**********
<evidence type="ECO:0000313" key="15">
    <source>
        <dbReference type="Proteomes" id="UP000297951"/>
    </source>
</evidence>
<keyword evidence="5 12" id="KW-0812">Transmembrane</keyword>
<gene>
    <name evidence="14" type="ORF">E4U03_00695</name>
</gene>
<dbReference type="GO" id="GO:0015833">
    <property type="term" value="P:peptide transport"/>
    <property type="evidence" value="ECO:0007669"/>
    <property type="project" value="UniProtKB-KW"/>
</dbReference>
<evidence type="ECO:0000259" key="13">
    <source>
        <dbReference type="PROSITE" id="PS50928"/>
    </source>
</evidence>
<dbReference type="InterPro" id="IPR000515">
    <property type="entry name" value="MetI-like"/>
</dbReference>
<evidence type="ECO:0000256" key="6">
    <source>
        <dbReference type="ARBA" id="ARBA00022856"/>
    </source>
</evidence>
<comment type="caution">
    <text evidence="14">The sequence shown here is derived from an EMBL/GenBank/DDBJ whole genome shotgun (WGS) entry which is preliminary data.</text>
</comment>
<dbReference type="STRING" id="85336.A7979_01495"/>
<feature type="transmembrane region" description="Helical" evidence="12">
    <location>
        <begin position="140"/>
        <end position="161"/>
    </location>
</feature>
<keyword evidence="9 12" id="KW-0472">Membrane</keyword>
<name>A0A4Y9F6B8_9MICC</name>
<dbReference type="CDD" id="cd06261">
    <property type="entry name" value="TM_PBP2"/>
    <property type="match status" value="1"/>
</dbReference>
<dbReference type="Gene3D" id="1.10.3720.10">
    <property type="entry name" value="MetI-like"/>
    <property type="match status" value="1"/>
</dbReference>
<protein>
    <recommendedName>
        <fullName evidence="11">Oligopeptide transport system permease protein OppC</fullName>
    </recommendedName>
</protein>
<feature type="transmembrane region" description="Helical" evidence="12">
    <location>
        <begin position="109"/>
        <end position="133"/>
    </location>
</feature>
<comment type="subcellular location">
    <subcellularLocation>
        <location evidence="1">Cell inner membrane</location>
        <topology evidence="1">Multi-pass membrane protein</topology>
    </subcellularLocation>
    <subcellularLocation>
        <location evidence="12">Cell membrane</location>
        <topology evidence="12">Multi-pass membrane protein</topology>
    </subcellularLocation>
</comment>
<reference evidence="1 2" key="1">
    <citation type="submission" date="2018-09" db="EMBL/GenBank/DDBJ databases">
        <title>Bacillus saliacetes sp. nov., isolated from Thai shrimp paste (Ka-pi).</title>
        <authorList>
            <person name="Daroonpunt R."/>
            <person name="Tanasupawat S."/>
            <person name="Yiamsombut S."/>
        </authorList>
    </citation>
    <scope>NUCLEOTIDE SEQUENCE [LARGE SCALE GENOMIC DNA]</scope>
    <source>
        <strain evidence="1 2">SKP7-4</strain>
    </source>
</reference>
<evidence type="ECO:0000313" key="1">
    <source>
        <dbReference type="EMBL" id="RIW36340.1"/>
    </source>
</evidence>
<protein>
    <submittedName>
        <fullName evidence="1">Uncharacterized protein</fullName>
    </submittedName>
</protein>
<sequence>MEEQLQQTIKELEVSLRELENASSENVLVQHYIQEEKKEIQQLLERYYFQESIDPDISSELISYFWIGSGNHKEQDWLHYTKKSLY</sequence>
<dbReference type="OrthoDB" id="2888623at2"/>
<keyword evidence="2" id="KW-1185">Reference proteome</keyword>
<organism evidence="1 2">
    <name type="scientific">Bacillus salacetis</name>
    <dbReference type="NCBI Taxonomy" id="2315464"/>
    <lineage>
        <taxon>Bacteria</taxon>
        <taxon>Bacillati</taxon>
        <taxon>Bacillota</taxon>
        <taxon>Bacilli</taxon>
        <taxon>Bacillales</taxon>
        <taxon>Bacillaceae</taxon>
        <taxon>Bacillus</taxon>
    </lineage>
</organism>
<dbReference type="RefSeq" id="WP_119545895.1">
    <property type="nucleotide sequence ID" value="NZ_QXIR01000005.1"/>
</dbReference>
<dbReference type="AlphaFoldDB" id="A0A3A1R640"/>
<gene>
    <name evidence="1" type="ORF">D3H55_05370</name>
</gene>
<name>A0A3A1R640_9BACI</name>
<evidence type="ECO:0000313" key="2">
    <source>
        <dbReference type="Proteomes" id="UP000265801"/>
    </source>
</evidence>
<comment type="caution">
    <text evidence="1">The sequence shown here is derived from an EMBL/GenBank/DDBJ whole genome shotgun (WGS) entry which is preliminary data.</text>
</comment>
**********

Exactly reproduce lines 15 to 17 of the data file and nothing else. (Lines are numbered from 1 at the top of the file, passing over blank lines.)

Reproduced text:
<evidence type="ECO:0000259" key="13">
    <source>
        <dbReference type="PROSITE" id="PS50928"/>